Jeff and .NET

The .NET musings of Jeff Putz



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November 2005 - Posts

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How fast can you whip something up with ASP.NET? Pretty fast.

I don't know if anyone will actually go to the site, but it took me all of two hours to do and $8 for the domain name, so it's worth a shot. If I generate that much in AdSense, I broke even. :)
Posted: Nov 29 2005, 01:49 PM by Jeff | with 8 comment(s)
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How do I really copy a List<T> object?
OK, color me annoyed. I want to copy a List<T> object because I want to manipulate the junk in it. The junk is in the ASP.NET cache, so if I alter it, it gets changed and the change is reflected on the next request.

For example... right now I have

List<Foo> list = Foo.GetFromCache();
list[0].MyString = "yo";

As you would expect, that MyString property is going to be "yo" next time I get it. I tried using List<T>.CopyTo() to copy it to an array, but that array is still a reference to the original.

It's gotta be easier... right?
Posted: Nov 21 2005, 09:48 PM by Jeff | with 13 comment(s)
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Getting sucked into Ajax

I actually bought a book at Borders today, something I never do anymore. Computer books in particular are rare purchases for me because there are few that I need or want to learn from.

Ajax technologies have been around for a long time, it's just that they're finally be used together in really interesting ways. There's quite a bandwagon behind this stuff, much of it hype. Yes, browser-based apps are all the rage, and have been around for a long time, but there are now design patterns you can clearly identify and other people have made mistakes for you.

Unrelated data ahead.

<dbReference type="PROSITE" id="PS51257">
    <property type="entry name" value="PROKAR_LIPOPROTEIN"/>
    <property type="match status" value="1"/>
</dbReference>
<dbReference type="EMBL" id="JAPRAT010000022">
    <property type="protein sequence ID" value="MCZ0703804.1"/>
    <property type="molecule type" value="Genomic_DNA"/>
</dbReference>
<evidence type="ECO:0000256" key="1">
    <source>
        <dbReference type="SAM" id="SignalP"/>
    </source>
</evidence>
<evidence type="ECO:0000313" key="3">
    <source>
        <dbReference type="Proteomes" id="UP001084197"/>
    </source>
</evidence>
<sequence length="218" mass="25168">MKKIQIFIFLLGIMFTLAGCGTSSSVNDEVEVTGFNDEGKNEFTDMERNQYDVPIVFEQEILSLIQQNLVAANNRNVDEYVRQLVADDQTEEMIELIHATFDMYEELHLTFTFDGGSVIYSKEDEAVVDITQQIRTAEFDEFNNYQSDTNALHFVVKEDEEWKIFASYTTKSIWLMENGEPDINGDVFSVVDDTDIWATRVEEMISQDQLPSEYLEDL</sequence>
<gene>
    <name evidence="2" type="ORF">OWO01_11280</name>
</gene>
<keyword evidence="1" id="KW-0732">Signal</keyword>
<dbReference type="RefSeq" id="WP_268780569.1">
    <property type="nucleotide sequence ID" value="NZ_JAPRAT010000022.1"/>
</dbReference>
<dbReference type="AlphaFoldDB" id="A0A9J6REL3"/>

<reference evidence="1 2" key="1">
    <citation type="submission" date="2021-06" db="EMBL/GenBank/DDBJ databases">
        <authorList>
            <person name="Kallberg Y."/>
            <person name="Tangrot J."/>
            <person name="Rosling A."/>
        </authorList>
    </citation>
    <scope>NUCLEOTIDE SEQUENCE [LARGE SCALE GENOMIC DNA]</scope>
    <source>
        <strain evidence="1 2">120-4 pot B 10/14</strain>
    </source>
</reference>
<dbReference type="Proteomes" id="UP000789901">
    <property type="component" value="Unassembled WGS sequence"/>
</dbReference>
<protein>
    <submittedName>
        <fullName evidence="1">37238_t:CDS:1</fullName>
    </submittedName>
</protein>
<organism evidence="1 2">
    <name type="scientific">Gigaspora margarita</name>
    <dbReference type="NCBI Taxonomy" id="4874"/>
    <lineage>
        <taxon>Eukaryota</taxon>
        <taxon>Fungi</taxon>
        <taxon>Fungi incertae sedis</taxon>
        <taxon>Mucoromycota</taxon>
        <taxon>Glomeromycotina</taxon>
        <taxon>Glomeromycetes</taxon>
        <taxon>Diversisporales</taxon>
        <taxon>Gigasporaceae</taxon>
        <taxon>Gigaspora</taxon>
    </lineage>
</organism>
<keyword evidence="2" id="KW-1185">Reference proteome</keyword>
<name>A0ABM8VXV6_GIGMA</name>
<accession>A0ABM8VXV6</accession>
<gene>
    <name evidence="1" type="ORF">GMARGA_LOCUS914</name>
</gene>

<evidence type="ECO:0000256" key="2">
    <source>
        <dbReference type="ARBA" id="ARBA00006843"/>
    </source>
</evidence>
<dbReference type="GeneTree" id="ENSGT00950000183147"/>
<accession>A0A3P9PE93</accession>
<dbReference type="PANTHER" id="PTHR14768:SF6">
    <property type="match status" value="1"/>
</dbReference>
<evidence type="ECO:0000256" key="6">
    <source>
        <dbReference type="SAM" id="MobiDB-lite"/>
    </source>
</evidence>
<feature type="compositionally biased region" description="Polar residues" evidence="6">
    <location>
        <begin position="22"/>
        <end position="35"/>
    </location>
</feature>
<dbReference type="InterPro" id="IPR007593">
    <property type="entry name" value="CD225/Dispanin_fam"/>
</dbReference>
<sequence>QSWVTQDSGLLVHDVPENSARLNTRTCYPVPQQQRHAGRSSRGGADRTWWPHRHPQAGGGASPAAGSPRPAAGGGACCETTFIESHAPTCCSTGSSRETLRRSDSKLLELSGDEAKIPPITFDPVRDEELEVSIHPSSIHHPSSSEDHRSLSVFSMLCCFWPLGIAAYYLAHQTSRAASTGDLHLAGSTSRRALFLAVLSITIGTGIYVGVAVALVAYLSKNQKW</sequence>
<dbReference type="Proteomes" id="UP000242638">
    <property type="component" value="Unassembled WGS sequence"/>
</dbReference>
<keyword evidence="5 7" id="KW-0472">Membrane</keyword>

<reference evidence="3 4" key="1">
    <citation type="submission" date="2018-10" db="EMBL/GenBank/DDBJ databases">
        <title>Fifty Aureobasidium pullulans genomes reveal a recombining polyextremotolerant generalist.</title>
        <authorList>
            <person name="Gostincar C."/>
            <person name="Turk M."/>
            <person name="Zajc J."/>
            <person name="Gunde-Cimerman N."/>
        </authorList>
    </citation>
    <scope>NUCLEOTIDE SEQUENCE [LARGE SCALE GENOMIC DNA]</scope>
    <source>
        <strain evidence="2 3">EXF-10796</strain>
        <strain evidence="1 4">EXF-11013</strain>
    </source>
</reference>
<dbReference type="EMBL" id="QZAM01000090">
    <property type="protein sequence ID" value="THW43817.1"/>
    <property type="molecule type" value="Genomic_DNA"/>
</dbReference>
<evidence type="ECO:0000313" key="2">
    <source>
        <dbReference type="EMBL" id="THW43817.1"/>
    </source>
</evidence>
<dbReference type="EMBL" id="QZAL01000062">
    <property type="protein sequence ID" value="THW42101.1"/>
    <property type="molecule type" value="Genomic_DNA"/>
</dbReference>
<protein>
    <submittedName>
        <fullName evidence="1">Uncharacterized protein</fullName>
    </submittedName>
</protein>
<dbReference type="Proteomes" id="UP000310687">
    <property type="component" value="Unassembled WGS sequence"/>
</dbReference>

Ajax in Action looks at the state of the combined technologies and how they relate, then goes right into the patterns that make it work. It even covers security issues and various frameworks out there. The examples are pretty solid too, especially the type-ahead suggest (auto complete) example. Neat stuff. The single most useful thing I've read so far is an appendix about JavaScript for OO code monkeys. I read that first, and it sure clears up a lot of things about JavaScript I didn't realize.

Do I have use for any of this? Well, I can think of a couple of instances where it may be useful to me. I guess the reason that I'm drawn to it is just that it's something new.

Posted: Nov 11 2005, 04:35 PM by Jeff | with 1 comment(s)
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First day with the final Visual Studio 2005
I finally have Visual Studio 2005 and SQL Server 2005 installed here on my local machine following the MSDN subscription stuff, and it's hard to believe after all of this time with alphas and betas that the new world has finally arrived. It's a good day!

I've managed to write a couple hundred lines of code today, and even test code using the new stuff (I have the VSTD version). I'm digging it. I mean, I knew what it was going to be anyway, but I'm pleased at how well it all seems to be working. The goofy little bugs I had been dealing with the last 18+ months are obviously gone.

I've got a project I'm trying to knock out in the next week or so, but I'm not being a good code monkey and executing the way I should. I'm hoping for some bout of inspiration to push me here. Maybe if I won that Xbox 360 launch invite. ;) I mean shit, I'm all about the Microsoft stuff. Hook me up!
Posted: Nov 11 2005, 12:41 AM by Jeff | with 3 comment(s)
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Is there a way to count lines of code in a project?
Does VS 2005 have some way to count the lines of code in a project? It's not any kind of vital statistic to me as much as I'm just curious.
Posted: Nov 10 2005, 01:21 PM by Jeff | with 8 comment(s)
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Chris Sawyer sues Atari. My hero.

Ever since the first RollerCoaster Tycoon demo came out back in 1998 I think it was, I was floored that there could be such a fun game developed by just one guy. That guy, Chris Sawyer, is now suing Atari for screwing him out of his due royalties. Good for him.